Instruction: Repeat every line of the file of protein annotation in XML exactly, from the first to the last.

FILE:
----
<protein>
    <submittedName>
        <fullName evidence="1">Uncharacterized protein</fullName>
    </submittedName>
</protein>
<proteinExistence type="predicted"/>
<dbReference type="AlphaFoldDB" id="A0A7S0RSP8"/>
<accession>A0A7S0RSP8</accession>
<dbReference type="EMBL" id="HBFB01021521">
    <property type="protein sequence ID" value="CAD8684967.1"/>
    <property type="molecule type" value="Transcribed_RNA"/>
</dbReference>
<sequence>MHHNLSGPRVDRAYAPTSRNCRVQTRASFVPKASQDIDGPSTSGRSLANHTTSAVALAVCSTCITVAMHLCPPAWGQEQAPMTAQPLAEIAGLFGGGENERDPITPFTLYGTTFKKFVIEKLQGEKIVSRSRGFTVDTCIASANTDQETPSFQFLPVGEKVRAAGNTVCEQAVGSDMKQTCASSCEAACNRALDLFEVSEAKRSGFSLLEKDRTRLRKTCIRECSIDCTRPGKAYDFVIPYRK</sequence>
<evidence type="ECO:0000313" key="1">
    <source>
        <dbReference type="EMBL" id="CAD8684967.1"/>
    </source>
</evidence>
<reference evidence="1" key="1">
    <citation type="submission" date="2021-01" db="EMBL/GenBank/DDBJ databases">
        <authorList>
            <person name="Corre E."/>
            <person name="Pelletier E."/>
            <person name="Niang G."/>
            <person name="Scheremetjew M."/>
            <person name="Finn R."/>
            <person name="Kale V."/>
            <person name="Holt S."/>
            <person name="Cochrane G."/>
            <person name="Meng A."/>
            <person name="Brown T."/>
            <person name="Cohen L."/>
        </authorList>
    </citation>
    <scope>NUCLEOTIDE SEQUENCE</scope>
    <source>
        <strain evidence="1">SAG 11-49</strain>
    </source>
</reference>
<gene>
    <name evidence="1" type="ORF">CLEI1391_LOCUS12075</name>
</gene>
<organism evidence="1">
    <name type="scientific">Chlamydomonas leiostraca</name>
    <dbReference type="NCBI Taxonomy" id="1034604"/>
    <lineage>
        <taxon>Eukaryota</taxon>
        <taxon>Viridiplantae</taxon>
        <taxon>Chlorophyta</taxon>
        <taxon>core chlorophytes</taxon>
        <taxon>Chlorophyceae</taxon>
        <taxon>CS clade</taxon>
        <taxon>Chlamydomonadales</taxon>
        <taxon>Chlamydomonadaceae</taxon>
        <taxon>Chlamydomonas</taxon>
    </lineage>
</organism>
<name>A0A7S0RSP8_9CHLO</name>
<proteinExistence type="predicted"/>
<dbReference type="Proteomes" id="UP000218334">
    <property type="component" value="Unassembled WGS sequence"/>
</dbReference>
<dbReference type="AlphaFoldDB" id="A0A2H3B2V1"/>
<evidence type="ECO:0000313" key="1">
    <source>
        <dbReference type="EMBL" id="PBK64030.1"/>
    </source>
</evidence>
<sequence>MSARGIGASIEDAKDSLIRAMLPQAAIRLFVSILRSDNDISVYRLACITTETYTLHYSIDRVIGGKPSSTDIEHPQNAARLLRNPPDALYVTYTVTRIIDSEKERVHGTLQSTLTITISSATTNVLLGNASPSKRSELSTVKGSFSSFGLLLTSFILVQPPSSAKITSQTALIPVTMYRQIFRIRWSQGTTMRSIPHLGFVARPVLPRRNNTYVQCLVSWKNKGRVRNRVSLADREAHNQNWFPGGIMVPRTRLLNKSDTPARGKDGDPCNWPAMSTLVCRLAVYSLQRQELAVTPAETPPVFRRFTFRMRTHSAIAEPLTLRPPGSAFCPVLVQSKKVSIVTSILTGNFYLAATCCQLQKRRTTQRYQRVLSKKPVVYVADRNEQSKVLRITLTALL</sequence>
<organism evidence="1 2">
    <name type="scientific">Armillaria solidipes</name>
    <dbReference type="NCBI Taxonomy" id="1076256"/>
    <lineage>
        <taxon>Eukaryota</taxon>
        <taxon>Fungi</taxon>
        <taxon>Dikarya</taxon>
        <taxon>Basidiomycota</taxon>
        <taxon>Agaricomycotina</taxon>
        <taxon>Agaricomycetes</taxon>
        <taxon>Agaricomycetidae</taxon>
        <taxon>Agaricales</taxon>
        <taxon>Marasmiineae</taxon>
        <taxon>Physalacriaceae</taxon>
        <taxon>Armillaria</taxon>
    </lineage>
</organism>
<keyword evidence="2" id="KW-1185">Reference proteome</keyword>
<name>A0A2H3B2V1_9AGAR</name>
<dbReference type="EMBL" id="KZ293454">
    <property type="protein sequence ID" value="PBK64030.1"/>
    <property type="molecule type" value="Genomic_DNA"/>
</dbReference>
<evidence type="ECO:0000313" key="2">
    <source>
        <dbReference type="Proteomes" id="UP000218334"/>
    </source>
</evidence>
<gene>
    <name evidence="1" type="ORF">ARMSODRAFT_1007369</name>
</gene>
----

<protein>
    <submittedName>
        <fullName evidence="1">Uncharacterized protein</fullName>
    </submittedName>
</protein>
<proteinExistence type="predicted"/>
<dbReference type="AlphaFoldDB" id="A0A7S0RSP8"/>
<accession>A0A7S0RSP8</accession>
<dbReference type="EMBL" id="HBFB01021521">
    <property type="protein sequence ID" value="CAD8684967.1"/>
    <property type="molecule type" value="Transcribed_RNA"/>
</dbReference>
<sequence>MHHNLSGPRVDRAYAPTSRNCRVQTRASFVPKASQDIDGPSTSGRSLANHTTSAVALAVCSTCITVAMHLCPPAWGQEQAPMTAQPLAEIAGLFGGGENERDPITPFTLYGTTFKKFVIEKLQGEKIVSRSRGFTVDTCIASANTDQETPSFQFLPVGEKVRAAGNTVCEQAVGSDMKQTCASSCEAACNRALDLFEVSEAKRSGFSLLEKDRTRLRKTCIRECSIDCTRPGKAYDFVIPYRK</sequence>
<evidence type="ECO:0000313" key="1">
    <source>
        <dbReference type="EMBL" id="CAD8684967.1"/>
    </source>
</evidence>
<reference evidence="1" key="1">
    <citation type="submission" date="2021-01" db="EMBL/GenBank/DDBJ databases">
        <authorList>
            <person name="Corre E."/>
            <person name="Pelletier E."/>
            <person name="Niang G."/>
            <person name="Scheremetjew M."/>
            <person name="Finn R."/>
            <person name="Kale V."/>
            <person name="Holt S."/>
            <person name="Cochrane G."/>
            <person name="Meng A."/>
            <person name="Brown T."/>
            <person name="Cohen L."/>
        </authorList>
    </citation>
    <scope>NUCLEOTIDE SEQUENCE</scope>
    <source>
        <strain evidence="1">SAG 11-49</strain>
    </source>
</reference>
<gene>
    <name evidence="1" type="ORF">CLEI1391_LOCUS12075</name>
</gene>
<organism evidence="1">
    <name type="scientific">Chlamydomonas leiostraca</name>
    <dbReference type="NCBI Taxonomy" id="1034604"/>
    <lineage>
        <taxon>Eukaryota</taxon>
        <taxon>Viridiplantae</taxon>
        <taxon>Chlorophyta</taxon>
        <taxon>core chlorophytes</taxon>
        <taxon>Chlorophyceae</taxon>
        <taxon>CS clade</taxon>
        <taxon>Chlamydomonadales</taxon>
        <taxon>Chlamydomonadaceae</taxon>
        <taxon>Chlamydomonas</taxon>
    </lineage>
</organism>
<name>A0A7S0RSP8_9CHLO</name>
<proteinExistence type="predicted"/>
<dbReference type="Proteomes" id="UP000218334">
    <property type="component" value="Unassembled WGS sequence"/>
</dbReference>
<dbReference type="AlphaFoldDB" id="A0A2H3B2V1"/>
<evidence type="ECO:0000313" key="1">
    <source>
        <dbReference type="EMBL" id="PBK64030.1"/>
    </source>
</evidence>
<sequence>MSARGIGASIEDAKDSLIRAMLPQAAIRLFVSILRSDNDISVYRLACITTETYTLHYSIDRVIGGKPSSTDIEHPQNAARLLRNPPDALYVTYTVTRIIDSEKERVHGTLQSTLTITISSATTNVLLGNASPSKRSELSTVKGSFSSFGLLLTSFILVQPPSSAKITSQTALIPVTMYRQIFRIRWSQGTTMRSIPHLGFVARPVLPRRNNTYVQCLVSWKNKGRVRNRVSLADREAHNQNWFPGGIMVPRTRLLNKSDTPARGKDGDPCNWPAMSTLVCRLAVYSLQRQELAVTPAETPPVFRRFTFRMRTHSAIAEPLTLRPPGSAFCPVLVQSKKVSIVTSILTGNFYLAATCCQLQKRRTTQRYQRVLSKKPVVYVADRNEQSKVLRITLTALL</sequence>
<organism evidence="1 2">
    <name type="scientific">Armillaria solidipes</name>
    <dbReference type="NCBI Taxonomy" id="1076256"/>
    <lineage>
        <taxon>Eukaryota</taxon>
        <taxon>Fungi</taxon>
        <taxon>Dikarya</taxon>
        <taxon>Basidiomycota</taxon>
        <taxon>Agaricomycotina</taxon>
        <taxon>Agaricomycetes</taxon>
        <taxon>Agaricomycetidae</taxon>
        <taxon>Agaricales</taxon>
        <taxon>Marasmiineae</taxon>
        <taxon>Physalacriaceae</taxon>
        <taxon>Armillaria</taxon>
    </lineage>
</organism>
<keyword evidence="2" id="KW-1185">Reference proteome</keyword>
<name>A0A2H3B2V1_9AGAR</name>
<dbReference type="EMBL" id="KZ293454">
    <property type="protein sequence ID" value="PBK64030.1"/>
    <property type="molecule type" value="Genomic_DNA"/>
</dbReference>
<evidence type="ECO:0000313" key="2">
    <source>
        <dbReference type="Proteomes" id="UP000218334"/>
    </source>
</evidence>
<gene>
    <name evidence="1" type="ORF">ARMSODRAFT_1007369</name>
</gene>